I am writing in response to an ideological and personal attack that was printed in the Jewish Times on March 31 (“Bobby Zirkin Doesn’t Represent Our Values”). First, it is important to consider the source. The writer of the mean-spirited and factually deficient editorial, Evan Serpick, is director of strategic communications for the Open Society Institute, which has helped fund and support the boycott, divestment and sanctions movement (BDS) against Israel. I find his views on Israel abhorrent. I am a staunch supporter of Israel and the lead sponsor of the anti-BDS bill this session. Serpick has decided that he speaks for our community. Based on his work against the State of Israel and his lack of understanding of state issues, I would strongly disagree. Nevertheless, I thought this was a valuable opportunity to discuss issues from the 2017 session, both ones that were mentioned and those that were not.
A word about my political values. Serpick and his organization are dedicated to the new era of hyper-partisanship and ideological reflex. I am not. For 19 years as a public servant, I have tried to make decisions based on the substance of an issue and not the politics. I am chairman of the Senate Judicial Proceedings Committee, which oversees issues as diverse as criminal law, civil law, family law, estates and trusts, corporate law, real property and vehicular law. Our committee hears from victims of sex offenders, drunk drivers and domestic abusers. We hear testimony about the scourge of drugs and the growing heroin epidemic. We listen to countless stories about our civil and criminal justice system. Our job is to make the laws of Maryland work and to balance the needs of public safety and civil liberties. My committee has no tolerance for partisanship, and that is the way it should be. We roll up our sleeves and work together. The issue, the law and its consequences are the only things that matter. From time to time, my refusal to vote the party line has rattled some; but I believe in policy over politics, and I refuse to buy into the growing partisanship and politics of personal destruction that are taking hold in American politics.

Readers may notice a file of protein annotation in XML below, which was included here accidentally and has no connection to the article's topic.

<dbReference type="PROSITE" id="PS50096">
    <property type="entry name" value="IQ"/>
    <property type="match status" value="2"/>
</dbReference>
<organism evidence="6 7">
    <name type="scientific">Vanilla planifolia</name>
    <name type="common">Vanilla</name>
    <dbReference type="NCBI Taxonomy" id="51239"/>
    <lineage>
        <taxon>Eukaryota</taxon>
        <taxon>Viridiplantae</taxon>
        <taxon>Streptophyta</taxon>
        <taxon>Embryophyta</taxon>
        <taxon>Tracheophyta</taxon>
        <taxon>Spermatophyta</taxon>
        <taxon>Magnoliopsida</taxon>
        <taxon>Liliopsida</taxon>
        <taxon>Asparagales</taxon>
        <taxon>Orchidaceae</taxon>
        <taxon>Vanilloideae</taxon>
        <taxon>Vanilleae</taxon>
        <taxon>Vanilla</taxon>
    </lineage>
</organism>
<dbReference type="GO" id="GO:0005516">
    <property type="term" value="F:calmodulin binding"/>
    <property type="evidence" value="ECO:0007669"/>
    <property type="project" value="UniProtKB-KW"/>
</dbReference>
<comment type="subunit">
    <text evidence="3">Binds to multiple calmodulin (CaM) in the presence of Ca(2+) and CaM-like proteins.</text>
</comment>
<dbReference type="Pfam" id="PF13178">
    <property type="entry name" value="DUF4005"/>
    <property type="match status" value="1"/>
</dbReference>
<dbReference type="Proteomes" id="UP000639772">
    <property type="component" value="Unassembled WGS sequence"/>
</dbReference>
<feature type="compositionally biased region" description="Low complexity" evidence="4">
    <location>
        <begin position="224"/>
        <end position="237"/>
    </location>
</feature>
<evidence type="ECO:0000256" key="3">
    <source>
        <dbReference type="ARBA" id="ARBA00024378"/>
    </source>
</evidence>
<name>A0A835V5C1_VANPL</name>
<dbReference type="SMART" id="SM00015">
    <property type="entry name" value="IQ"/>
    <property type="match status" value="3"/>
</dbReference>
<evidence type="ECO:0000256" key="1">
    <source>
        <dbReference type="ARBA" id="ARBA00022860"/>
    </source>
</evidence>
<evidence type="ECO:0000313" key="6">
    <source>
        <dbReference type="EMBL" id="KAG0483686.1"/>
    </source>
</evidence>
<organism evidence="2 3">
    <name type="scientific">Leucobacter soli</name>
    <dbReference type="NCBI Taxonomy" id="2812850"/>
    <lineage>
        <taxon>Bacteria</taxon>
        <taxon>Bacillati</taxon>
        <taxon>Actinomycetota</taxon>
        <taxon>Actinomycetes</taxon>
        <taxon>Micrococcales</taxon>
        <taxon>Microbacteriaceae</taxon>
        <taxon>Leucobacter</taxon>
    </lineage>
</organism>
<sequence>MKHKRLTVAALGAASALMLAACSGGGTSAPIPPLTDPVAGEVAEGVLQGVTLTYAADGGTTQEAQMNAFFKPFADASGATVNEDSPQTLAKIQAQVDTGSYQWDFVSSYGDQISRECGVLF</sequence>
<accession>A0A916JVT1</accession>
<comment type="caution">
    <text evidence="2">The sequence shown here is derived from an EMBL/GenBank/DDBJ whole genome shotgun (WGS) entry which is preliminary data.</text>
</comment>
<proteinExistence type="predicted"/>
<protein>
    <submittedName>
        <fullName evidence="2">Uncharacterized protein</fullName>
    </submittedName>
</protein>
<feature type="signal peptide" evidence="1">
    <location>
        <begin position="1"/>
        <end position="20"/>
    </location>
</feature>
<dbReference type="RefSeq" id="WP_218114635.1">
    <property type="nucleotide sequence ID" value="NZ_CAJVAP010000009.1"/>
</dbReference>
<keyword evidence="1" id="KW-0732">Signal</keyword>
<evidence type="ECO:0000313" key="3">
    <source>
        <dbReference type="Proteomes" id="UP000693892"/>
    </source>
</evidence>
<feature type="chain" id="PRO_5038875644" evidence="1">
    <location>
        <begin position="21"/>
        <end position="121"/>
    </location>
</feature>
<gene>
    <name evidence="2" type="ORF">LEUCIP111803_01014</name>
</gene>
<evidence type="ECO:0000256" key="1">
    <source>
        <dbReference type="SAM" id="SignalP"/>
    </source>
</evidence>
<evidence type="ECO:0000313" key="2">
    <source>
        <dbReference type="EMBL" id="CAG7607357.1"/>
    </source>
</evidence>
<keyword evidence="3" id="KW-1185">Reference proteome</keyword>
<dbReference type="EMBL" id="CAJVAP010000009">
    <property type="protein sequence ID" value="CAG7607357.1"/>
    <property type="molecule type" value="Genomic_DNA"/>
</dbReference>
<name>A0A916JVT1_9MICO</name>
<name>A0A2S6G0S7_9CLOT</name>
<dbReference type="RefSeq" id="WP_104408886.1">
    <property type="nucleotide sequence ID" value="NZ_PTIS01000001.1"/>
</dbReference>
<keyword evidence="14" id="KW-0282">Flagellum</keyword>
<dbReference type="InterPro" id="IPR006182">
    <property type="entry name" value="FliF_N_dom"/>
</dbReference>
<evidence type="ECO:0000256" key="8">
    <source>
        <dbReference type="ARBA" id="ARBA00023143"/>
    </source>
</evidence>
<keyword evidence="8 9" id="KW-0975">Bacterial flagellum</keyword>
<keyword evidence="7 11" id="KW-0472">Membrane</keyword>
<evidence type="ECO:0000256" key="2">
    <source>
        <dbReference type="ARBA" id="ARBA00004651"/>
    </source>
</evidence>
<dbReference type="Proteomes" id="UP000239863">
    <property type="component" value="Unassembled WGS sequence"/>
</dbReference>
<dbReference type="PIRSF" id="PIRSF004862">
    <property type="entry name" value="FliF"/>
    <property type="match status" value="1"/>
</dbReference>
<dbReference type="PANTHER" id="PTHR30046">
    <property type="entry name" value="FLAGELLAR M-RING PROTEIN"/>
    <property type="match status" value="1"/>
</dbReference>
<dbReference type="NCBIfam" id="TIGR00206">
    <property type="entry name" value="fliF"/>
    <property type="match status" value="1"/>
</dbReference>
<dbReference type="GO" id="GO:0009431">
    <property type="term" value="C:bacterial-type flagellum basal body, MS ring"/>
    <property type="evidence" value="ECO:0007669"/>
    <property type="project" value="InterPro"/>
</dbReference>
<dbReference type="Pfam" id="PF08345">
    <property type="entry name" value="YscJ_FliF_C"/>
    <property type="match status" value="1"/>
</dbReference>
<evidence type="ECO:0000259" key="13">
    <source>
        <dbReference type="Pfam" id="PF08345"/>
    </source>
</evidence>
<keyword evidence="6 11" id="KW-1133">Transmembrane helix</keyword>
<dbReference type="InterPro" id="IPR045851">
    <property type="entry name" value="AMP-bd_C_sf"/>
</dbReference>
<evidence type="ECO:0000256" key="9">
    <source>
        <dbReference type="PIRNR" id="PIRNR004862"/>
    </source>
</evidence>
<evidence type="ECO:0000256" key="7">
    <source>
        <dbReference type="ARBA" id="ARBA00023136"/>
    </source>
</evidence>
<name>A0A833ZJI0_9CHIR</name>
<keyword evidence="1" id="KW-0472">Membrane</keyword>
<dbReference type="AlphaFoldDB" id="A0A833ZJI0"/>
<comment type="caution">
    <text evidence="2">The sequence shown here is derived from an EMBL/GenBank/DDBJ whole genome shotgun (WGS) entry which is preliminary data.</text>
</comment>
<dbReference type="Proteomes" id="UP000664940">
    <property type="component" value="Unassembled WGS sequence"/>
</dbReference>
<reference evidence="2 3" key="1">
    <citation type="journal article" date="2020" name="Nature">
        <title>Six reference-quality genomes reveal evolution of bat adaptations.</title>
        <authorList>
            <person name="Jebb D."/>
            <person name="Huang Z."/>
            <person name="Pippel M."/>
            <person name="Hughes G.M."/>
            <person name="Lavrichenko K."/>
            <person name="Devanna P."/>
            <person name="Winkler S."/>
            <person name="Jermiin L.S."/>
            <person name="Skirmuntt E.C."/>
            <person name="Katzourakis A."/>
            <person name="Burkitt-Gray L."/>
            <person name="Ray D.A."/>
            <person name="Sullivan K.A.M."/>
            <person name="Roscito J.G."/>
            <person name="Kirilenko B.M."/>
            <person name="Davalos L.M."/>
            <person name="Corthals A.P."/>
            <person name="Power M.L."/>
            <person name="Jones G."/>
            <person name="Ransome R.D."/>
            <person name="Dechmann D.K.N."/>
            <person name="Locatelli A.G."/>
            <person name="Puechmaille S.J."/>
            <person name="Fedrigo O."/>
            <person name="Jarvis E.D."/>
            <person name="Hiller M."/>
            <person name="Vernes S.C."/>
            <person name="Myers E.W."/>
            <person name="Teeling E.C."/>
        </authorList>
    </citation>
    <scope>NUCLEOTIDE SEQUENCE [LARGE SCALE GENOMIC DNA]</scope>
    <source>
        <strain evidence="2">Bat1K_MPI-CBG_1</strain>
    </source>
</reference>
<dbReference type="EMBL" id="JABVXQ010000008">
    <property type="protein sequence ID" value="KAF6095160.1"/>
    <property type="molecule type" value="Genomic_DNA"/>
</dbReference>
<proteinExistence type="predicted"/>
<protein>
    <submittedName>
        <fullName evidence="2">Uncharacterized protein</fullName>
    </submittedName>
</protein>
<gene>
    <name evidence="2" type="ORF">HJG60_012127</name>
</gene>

In the past 80 days, my committee (JPR) has heard almost 500 separate pieces of legislation. My main personal priority this session was to ban fracking, a dangerous gas extraction technique that poses a serious threat to our environment and to the health of all of us. Working together with Democrats and Republicans, I am proud to say that last week, we banned fracking in Maryland. And it was done in a substantive, nonpartisan way. I also am committed to passing anti-BDS legislation to shut the door in our state to this discriminatory movement directed at Israel.